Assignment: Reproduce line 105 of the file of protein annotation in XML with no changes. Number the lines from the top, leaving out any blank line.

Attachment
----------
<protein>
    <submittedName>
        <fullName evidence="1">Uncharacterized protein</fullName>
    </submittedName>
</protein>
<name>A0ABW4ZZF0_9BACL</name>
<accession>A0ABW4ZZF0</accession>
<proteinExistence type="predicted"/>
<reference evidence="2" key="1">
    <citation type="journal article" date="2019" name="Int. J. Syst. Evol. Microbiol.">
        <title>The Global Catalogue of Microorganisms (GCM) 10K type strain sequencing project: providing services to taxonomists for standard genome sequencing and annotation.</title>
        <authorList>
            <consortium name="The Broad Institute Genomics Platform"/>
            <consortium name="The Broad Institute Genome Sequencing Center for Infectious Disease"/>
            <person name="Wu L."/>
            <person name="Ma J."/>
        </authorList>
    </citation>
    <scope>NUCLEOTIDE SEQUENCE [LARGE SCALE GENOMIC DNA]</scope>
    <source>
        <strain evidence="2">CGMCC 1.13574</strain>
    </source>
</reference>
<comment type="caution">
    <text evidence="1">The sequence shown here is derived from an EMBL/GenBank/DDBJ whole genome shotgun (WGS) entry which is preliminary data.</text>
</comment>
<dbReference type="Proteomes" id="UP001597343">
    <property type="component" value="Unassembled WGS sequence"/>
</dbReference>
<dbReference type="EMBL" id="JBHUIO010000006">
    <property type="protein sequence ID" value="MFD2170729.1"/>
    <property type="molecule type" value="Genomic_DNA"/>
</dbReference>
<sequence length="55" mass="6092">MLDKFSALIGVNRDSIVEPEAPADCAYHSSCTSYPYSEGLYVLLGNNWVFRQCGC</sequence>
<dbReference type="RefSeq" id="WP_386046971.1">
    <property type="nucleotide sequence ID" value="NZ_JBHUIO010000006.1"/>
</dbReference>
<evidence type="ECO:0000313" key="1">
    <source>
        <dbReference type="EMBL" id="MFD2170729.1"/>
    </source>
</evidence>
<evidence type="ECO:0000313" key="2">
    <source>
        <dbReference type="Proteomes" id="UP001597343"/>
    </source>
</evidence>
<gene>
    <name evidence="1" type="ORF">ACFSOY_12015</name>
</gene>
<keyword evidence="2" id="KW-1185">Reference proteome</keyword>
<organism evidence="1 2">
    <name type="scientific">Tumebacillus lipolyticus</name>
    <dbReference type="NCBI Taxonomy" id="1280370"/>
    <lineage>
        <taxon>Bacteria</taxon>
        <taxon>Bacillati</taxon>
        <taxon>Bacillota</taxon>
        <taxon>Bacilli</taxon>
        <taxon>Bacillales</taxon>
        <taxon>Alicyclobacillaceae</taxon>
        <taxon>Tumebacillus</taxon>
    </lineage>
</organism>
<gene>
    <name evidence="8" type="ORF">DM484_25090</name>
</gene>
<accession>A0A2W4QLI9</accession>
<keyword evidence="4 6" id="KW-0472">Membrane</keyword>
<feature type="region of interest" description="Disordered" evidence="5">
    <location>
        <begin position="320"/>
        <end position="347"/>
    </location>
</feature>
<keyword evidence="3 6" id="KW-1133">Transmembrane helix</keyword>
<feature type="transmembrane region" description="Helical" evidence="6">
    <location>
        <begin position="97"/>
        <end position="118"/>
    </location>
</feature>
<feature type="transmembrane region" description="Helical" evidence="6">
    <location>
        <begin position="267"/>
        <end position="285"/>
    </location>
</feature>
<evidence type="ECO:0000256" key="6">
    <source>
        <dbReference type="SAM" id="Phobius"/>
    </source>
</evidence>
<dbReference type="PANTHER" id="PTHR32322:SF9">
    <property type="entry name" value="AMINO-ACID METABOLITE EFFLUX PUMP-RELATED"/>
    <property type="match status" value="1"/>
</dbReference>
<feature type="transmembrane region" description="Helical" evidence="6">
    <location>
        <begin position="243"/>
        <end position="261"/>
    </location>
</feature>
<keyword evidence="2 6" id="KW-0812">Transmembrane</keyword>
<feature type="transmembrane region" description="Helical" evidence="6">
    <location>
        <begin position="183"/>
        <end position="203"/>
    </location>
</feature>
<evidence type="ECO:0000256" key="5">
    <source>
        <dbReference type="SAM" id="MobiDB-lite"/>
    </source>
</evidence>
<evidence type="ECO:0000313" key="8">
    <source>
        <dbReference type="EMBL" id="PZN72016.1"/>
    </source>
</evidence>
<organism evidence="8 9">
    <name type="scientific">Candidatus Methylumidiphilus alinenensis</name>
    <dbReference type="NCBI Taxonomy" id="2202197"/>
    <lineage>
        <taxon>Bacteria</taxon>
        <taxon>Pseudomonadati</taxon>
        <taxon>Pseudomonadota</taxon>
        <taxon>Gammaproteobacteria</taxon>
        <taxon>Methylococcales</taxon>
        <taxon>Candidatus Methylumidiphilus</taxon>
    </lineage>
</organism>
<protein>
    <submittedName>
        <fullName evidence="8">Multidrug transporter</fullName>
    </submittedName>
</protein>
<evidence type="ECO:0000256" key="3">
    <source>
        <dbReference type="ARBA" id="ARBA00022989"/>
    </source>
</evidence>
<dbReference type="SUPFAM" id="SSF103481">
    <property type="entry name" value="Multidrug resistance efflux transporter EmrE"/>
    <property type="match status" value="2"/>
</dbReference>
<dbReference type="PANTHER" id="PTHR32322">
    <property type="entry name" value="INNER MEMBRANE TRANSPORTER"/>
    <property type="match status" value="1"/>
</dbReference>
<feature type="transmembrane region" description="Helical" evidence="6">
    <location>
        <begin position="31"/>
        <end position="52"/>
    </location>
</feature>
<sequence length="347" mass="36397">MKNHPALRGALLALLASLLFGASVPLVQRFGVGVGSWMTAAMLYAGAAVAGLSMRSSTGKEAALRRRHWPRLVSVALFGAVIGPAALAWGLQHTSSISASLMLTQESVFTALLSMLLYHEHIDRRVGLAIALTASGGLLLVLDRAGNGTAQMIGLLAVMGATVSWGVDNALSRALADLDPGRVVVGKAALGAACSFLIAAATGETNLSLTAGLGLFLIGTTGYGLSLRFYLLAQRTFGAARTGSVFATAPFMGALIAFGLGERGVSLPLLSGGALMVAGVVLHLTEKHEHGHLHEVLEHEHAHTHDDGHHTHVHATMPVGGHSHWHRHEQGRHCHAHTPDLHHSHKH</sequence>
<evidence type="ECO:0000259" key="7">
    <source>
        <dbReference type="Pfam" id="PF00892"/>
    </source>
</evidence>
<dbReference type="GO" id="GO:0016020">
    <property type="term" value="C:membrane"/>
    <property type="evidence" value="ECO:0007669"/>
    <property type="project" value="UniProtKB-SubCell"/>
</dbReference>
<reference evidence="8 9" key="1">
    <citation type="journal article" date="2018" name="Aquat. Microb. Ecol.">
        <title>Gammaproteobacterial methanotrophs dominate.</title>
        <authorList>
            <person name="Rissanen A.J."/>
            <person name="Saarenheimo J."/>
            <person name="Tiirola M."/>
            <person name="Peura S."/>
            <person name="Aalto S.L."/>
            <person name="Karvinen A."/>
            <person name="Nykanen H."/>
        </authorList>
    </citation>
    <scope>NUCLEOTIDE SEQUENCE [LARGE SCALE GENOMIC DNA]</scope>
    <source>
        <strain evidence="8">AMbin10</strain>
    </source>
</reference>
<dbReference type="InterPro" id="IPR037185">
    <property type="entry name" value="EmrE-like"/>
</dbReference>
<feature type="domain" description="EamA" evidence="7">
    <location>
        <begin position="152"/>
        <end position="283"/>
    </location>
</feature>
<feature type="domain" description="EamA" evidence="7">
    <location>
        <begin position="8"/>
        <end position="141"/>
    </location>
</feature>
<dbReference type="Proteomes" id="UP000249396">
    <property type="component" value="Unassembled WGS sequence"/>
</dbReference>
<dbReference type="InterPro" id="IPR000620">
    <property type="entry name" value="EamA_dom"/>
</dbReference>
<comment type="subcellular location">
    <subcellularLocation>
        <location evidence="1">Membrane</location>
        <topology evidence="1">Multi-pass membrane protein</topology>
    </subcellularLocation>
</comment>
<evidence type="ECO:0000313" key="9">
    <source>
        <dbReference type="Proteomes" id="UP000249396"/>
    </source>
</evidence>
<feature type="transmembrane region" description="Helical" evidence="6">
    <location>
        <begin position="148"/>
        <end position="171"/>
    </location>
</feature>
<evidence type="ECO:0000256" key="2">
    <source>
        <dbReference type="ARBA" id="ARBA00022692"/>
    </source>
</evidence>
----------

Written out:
<feature type="transmembrane region" description="Helical" evidence="6">